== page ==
Non-corporate US taxpayers who acquire and hold QSB stock for more than six months (rather than five years) may elect to defer gain on the sale of the QSB stock by reinvesting the sale proceeds, within 60 days, into new QSB stock. The taxpayer’s basis in the new QSB stock is reduced by the amount of deferred gain. These deferral provisions were not affected by the PATH Act.

The QSB provisions are of great significance to the US founders and early stage investors. According to the IRS, in 2014, 1,635,000 firms filed tax returns with the IRS with gross assets of less than $50m. According to PitchBook, 3,000 US companies each year receive startup financing from the US venture capital firms. According to The University of New Hampshire Venture Research Center, on average, 70,000 companies are financed through angel networks every year most of which should qualify under the new QSB provisions.


Consider an entrepreneur who founds a company and at incorporation purchases her equity for $1 rather than simply granting it to herself, as is common in the US.  If the company is acquired more than five years later for $60m and the founder owns 25% of the company at acquisition after raising outside capital from investors, she would earn $15m in total proceeds from the sale. Typically, all $15m of her proceeds would be subject to long-term capital gains, for a total tax burden of approximately $3.6m.

However, if the company’s stock is QSB stock, $10m of these proceeds is exempt from taxation, reducing the total taxable gain to $5m with the total federal tax burden is approximately $1.2m. The founder saved $2.4m in taxes by taking advantage of the QSB provisions.

This example assumes the founder does not invest any of her own capital into the business. If she did, the tax savings could significantly higher. The same treatment would apply to employees exercising stock options that qualify.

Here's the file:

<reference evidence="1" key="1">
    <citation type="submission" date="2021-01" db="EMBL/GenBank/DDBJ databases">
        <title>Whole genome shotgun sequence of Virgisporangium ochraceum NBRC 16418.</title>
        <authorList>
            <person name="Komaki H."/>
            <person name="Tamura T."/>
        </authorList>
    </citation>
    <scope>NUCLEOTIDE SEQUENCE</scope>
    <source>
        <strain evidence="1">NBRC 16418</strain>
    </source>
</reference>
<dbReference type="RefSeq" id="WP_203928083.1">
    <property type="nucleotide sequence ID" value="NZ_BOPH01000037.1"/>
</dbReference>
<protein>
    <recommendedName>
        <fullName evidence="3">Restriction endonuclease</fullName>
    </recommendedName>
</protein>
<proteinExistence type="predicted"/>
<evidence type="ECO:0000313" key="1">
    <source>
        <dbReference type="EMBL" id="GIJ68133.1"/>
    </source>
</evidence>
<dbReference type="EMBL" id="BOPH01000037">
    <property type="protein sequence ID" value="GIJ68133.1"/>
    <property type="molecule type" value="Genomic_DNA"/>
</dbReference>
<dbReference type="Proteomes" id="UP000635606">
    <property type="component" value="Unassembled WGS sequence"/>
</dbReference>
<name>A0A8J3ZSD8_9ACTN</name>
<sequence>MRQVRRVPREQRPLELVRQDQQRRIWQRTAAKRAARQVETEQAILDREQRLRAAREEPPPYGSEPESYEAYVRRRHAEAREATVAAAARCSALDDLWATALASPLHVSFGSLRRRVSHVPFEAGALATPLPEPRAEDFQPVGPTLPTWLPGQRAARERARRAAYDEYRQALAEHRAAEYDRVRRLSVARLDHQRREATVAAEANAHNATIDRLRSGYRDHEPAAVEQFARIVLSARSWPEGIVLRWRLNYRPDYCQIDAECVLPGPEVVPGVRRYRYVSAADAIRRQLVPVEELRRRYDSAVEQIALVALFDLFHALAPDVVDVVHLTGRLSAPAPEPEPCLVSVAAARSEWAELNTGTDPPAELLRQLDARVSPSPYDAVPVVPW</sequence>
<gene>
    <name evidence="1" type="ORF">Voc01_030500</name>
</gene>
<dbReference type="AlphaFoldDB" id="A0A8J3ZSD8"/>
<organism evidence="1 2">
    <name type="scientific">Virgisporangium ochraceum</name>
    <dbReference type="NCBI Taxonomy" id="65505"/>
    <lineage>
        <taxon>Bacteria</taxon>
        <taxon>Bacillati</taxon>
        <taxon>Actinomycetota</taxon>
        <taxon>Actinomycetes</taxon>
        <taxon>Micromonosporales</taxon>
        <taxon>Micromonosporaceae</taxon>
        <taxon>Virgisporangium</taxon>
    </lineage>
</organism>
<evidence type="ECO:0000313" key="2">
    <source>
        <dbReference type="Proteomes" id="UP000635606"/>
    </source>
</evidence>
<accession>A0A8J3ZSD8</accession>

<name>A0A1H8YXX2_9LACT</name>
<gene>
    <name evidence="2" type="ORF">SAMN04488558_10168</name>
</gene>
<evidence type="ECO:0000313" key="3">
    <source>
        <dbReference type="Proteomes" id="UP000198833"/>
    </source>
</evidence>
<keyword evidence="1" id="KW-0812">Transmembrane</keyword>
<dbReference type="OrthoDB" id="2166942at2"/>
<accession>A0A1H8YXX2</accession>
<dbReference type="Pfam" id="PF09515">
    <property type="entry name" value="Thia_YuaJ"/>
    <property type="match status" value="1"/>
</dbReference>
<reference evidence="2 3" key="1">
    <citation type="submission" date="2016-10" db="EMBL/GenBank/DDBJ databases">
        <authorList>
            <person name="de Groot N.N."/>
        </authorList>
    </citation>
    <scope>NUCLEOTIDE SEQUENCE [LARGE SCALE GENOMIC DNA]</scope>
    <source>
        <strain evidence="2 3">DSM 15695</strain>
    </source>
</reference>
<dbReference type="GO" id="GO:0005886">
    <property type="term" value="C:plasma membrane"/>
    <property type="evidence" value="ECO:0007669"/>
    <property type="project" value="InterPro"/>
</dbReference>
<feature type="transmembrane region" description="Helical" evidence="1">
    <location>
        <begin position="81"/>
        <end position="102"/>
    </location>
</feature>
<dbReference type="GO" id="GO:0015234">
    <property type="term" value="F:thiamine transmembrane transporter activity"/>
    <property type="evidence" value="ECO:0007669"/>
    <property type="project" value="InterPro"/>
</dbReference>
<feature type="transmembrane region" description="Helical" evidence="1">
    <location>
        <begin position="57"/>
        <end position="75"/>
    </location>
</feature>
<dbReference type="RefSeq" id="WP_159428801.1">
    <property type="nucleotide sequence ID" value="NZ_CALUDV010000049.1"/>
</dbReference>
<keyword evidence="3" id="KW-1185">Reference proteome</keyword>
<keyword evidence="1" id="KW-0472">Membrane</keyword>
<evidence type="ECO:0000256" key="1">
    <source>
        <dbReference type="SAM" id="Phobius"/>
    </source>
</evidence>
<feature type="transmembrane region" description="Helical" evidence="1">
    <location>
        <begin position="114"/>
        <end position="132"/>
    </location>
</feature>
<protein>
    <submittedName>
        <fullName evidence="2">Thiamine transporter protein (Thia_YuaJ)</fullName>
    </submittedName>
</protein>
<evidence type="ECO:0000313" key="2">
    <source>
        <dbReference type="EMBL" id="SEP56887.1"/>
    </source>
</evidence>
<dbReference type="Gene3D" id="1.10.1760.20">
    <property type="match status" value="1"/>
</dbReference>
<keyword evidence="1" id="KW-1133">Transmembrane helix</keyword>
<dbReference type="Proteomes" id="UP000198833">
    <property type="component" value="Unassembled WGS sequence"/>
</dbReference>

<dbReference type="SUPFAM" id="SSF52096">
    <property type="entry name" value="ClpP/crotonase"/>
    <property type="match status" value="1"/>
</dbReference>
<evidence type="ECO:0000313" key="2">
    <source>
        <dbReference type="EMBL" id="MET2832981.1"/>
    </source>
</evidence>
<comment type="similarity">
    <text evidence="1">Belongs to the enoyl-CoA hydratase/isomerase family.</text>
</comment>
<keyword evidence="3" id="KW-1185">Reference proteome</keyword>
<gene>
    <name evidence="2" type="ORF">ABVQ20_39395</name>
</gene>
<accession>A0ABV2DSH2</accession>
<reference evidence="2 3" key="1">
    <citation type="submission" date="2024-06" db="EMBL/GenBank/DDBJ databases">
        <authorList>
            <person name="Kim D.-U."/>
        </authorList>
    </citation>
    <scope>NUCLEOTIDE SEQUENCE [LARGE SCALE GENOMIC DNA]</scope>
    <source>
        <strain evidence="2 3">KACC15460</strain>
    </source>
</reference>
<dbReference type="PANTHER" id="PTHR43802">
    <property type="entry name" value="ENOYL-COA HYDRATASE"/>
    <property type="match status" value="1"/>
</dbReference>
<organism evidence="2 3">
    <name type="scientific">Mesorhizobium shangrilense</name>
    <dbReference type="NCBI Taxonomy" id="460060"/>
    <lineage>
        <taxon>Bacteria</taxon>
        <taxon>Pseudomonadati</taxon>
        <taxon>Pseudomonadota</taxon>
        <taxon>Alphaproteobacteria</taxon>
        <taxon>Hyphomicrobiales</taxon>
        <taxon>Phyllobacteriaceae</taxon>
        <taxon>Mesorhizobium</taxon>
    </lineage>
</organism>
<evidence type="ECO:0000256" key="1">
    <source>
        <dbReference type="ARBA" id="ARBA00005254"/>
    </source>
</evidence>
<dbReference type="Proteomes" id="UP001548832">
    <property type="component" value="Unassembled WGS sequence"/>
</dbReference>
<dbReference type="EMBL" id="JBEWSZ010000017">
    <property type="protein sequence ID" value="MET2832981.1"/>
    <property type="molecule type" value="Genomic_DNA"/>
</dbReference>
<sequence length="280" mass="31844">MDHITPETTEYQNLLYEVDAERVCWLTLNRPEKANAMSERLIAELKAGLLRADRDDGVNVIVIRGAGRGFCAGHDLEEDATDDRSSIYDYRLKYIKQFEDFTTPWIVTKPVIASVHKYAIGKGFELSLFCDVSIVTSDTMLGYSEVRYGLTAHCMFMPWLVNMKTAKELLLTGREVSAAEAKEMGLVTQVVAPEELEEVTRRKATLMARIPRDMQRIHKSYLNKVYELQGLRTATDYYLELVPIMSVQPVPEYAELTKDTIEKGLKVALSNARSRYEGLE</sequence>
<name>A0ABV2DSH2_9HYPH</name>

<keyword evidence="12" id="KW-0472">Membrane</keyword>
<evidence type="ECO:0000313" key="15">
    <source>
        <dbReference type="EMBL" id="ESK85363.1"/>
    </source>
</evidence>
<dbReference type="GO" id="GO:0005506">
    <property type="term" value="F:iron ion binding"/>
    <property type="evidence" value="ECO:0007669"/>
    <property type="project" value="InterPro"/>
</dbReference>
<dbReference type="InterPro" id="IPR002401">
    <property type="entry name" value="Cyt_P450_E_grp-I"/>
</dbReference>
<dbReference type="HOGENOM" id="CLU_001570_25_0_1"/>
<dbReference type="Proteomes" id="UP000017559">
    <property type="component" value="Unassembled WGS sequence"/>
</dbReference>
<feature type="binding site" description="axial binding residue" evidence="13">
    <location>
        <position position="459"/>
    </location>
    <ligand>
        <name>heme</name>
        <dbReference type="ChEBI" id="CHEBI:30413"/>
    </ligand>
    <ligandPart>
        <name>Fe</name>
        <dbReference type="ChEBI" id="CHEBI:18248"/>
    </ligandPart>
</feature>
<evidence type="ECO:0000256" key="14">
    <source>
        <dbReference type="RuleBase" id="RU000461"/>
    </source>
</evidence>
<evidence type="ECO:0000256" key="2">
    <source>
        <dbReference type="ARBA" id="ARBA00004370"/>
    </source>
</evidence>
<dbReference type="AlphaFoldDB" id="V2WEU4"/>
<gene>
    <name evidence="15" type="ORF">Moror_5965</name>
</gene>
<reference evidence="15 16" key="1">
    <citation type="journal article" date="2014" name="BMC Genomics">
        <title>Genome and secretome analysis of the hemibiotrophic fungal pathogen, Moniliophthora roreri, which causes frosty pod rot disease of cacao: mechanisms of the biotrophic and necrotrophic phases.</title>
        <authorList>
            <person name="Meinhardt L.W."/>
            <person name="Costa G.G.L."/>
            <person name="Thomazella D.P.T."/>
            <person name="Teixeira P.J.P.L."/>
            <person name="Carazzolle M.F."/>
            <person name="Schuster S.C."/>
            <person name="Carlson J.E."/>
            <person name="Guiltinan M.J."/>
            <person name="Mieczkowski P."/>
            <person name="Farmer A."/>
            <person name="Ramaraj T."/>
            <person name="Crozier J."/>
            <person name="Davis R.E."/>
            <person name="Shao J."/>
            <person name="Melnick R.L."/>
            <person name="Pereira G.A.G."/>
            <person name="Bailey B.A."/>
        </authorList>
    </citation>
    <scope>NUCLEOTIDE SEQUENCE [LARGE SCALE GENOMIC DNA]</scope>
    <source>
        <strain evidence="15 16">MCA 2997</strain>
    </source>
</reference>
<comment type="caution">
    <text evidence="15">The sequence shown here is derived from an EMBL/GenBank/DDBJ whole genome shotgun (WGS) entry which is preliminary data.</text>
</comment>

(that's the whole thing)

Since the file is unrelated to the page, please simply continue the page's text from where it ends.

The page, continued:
What does this mean?

QSB stock tax incentives provide an attractive motivation for:

  • new US non-corporate investors to acquire stock in qualifying ventures (whether directly or indirectly through investment funds or other flow-through entities);
  • holders of convertible debt, stock options and warrants issued by qualifying US ventures to consider exercising their conversion or purchase rights; and
  • US entrepreneurs to consider organising their ventures as corporations in the first instance.

Although QSB stock tax treatment may be a factor in the initial choice of entity determination, the determination requires an in-depth examination of both tax and non-tax considerations. Non-corporate US investors in small businesses should be aware of this potential tax advantage, and should consider structuring their US investments with the QSB stock gain exclusion in mind.

Such investors should also weigh the benefits of the exclusion against the benefits of flow-through US taxation when choosing entity structure. Additionally, US investors must consider whether a currently held investment might qualify under the rules in the event of a sale of stock.

Substantial anecdotal evidence exists from emerging growth and venture capital US community, that QSB stock tax incentives stimulate the US start-up ecosystem by motivating entrepreneurial activity, innovation and investment in early-stage enterprises.